Finding the new moon this summer was a "fringe benefit" of a monthlong program to scan Pluto for rocky rings that could endanger NASA's New Horizons spacecraft, said planetary astronomer Mark Showalter, who's leading the Hubble scanning project. The probe is to fly by the dwarf planet in July 2015.

Even in the Hubble's best images, the new moon—some 3.7 billion miles (5.9 billion) miles from the sun—is visible only as a speck of light.

Based on its brightness, the temporarily named P5 is probably 6 to 15 miles (10 to 25 kilometers) in diameter—about two-thirds the size of P4, the Plutonian moon discovered in 2011.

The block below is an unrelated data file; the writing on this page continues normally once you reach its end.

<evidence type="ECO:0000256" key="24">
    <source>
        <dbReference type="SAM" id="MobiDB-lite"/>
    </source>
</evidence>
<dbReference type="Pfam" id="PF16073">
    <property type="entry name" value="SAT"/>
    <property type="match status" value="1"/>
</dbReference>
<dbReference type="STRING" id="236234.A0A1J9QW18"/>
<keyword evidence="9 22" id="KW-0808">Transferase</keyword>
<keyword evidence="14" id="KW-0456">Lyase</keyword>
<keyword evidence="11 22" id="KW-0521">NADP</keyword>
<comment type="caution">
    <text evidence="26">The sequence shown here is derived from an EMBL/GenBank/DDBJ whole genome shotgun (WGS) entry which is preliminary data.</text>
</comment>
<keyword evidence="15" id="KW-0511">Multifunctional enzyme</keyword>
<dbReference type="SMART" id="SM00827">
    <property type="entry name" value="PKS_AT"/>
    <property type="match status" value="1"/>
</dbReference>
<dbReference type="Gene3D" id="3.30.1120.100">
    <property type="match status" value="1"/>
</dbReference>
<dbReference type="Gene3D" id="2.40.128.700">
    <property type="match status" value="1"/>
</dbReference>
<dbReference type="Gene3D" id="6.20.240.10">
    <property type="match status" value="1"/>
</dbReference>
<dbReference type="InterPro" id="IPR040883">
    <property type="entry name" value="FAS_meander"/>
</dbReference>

The new moon adds one more level to the complexity of the Pluto system, which was already surprisingly complex for a world that's only two-thirds the width of Earth's moon, the team says.

Pluto's "Russian Doll" Moons

At about 29,000 miles (47,000 kilometers) from Pluto, the new moon orbits in a 1:3 resonance with the dwarf planet's largest moon, Charon—meaning the newfound natural satellite takes precisely three times longer than Charon to circle Pluto.